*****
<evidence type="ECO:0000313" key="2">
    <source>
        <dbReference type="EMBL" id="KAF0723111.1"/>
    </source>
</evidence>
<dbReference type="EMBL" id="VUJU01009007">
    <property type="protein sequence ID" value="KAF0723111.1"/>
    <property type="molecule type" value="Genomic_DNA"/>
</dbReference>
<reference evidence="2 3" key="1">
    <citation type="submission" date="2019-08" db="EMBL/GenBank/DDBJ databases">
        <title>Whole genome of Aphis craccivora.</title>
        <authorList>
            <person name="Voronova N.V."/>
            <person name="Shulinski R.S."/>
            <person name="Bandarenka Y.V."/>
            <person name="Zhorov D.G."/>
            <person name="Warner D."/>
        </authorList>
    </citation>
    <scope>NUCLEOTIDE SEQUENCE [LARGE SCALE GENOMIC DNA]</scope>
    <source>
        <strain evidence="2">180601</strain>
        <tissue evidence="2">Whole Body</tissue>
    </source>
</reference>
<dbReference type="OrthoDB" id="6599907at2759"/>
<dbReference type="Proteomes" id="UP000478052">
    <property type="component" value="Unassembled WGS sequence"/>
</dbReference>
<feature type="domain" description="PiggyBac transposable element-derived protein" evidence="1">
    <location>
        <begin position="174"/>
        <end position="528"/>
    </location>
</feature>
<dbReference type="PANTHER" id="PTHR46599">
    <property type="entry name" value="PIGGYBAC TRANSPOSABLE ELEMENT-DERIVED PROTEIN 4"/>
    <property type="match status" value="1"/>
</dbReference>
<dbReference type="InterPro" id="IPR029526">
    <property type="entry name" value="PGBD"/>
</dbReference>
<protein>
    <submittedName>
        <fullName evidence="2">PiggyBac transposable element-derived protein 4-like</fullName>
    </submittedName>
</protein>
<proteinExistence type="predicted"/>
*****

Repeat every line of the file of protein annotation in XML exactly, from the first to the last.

<evidence type="ECO:0000313" key="2">
    <source>
        <dbReference type="EMBL" id="KAF0723111.1"/>
    </source>
</evidence>
<dbReference type="EMBL" id="VUJU01009007">
    <property type="protein sequence ID" value="KAF0723111.1"/>
    <property type="molecule type" value="Genomic_DNA"/>
</dbReference>
<reference evidence="2 3" key="1">
    <citation type="submission" date="2019-08" db="EMBL/GenBank/DDBJ databases">
        <title>Whole genome of Aphis craccivora.</title>
        <authorList>
            <person name="Voronova N.V."/>
            <person name="Shulinski R.S."/>
            <person name="Bandarenka Y.V."/>
            <person name="Zhorov D.G."/>
            <person name="Warner D."/>
        </authorList>
    </citation>
    <scope>NUCLEOTIDE SEQUENCE [LARGE SCALE GENOMIC DNA]</scope>
    <source>
        <strain evidence="2">180601</strain>
        <tissue evidence="2">Whole Body</tissue>
    </source>
</reference>
<dbReference type="OrthoDB" id="6599907at2759"/>
<dbReference type="Proteomes" id="UP000478052">
    <property type="component" value="Unassembled WGS sequence"/>
</dbReference>
<feature type="domain" description="PiggyBac transposable element-derived protein" evidence="1">
    <location>
        <begin position="174"/>
        <end position="528"/>
    </location>
</feature>
<dbReference type="PANTHER" id="PTHR46599">
    <property type="entry name" value="PIGGYBAC TRANSPOSABLE ELEMENT-DERIVED PROTEIN 4"/>
    <property type="match status" value="1"/>
</dbReference>
<dbReference type="InterPro" id="IPR029526">
    <property type="entry name" value="PGBD"/>
</dbReference>
<protein>
    <submittedName>
        <fullName evidence="2">PiggyBac transposable element-derived protein 4-like</fullName>
    </submittedName>
</protein>
<proteinExistence type="predicted"/>